Shakespeare is not the only playwright praised by people. However, he is one of the most famous and sometimes fame is a self-fulfilling prophecy. People have heard about the plays, so they read them to see what all the fuss was about. More than that, I think that Shakespeare's plays are great fun and we enjoy them for their valuable contribution to our literature.
With Shakespeare there is, indeed, a timelessness. Also, his stories are replete with intrigue, supersition, passion, daring, bawdiness, and everything else that makes for a recipe of universal appeal. Renowned Shakespearean critic Harold Bloom contend that William Shakespeare is Freud's teacher. If this be true, there is much of man that the Bard understood. Hence, his tremendous appeal.
Many English dramatists are praised, Marlowe and Jonson are two others who are praised, but it is true that Shakespeare gets more praise than others. This is because Shakespeare succeeded in writing plays of immortal interest--interest that continues from one generation to the next--of universal themes that concern everyone in every era; and of innovative and exquisite language. British school children have traditionally been surprised when reading Shakespeare to discover that his work is the origin of catch phrases heard all through life, like "the play is the thing ...."
He is certainly the most influential dramatist in English literature but certainly not the most praised. Christopher Marlowe is just as respected. So is Ben Johnson, and John Webster. On the other side of the pond there is quite a lot of respect for the works of George Bernard Shaw (although he is Irish), Oscar Wilde (another Irishman), and a myriad more.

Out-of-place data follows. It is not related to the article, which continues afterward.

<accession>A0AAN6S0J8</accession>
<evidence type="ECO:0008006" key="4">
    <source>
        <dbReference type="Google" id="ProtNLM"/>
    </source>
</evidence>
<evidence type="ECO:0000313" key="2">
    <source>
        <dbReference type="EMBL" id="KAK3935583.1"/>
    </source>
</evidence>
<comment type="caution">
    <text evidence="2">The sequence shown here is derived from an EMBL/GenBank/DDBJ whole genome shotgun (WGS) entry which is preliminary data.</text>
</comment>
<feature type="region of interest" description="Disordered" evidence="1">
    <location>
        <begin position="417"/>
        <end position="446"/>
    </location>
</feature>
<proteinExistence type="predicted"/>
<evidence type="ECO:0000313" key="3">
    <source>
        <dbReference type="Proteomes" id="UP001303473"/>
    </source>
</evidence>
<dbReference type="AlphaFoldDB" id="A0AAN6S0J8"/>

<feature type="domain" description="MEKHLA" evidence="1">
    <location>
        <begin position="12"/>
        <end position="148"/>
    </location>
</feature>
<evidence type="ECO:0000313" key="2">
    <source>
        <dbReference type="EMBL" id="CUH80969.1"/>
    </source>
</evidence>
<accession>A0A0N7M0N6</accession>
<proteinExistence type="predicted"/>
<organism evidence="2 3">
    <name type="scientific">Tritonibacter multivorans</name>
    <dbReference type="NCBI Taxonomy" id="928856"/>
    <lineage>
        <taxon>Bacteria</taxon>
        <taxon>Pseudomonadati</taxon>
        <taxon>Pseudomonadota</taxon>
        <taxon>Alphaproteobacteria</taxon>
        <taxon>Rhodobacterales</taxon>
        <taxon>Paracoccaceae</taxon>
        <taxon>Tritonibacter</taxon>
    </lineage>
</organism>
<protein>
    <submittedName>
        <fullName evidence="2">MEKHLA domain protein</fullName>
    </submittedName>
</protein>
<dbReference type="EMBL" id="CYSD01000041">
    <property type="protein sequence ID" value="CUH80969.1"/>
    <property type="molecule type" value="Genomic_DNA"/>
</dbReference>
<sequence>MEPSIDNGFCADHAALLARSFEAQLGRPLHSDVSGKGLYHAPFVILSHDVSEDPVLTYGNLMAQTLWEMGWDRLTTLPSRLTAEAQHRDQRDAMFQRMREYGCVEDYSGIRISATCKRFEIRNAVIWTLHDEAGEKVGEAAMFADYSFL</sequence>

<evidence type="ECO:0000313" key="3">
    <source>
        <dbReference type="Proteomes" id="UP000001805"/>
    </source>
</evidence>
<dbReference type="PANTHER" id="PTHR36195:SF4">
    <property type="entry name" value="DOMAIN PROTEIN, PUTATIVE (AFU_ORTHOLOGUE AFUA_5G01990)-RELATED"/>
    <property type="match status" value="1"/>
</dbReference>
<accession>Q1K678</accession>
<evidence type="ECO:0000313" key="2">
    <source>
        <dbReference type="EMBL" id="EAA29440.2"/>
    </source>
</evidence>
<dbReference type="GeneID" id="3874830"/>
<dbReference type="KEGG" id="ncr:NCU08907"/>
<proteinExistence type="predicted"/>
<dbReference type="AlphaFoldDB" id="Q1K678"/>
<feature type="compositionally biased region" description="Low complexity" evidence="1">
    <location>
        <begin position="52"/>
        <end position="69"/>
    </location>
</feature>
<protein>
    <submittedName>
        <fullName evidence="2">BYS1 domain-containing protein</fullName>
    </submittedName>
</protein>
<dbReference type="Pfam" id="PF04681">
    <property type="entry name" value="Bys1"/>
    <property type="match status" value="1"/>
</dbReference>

However, a similar situation happens in Spanish literature. Miguel de Cervantes and Don Quixote de la Mancha, to the naked eye, may seem to enjoy nearly every attention given by academia. However, we also have Pedro Calderon de la Barca, Federico Garcia Lorca, and a myriad of luminaries who have placed Spanish literature on the pedestal that it so deserves.
I think that it is completely wrong to say that people only praise Shakespeare. He is certainly not the only playwright whose works are seen as classics. As to why he is praised so highly, I think that it is due to the power of the stories he chose to tell and the beauty of the language that he used to tell those stories. Both the plots of the plays and the actual words he put in the characters' mouths are important to his fame.
Shakespeare was one of the first masters of modern English. His brilliance was exceptional for the time period and continues largely unequalled today.
Shakespeare wrote mostly in iambic pentameter, a feat in itself. He chose words with specific sllyabication and rhyming pattern in order to follows the requirements of iambic pentameter. When he opted to deviate from iambic pentameter, it was for a specific literary purpose.
In addition, he wrote with layers of meaning. His unschooled audiences might understand the baldy meaning of his lines. Often, however, he wrote passages so they had multiple meanings, appealing to his diverse audience, from royal to poor working class.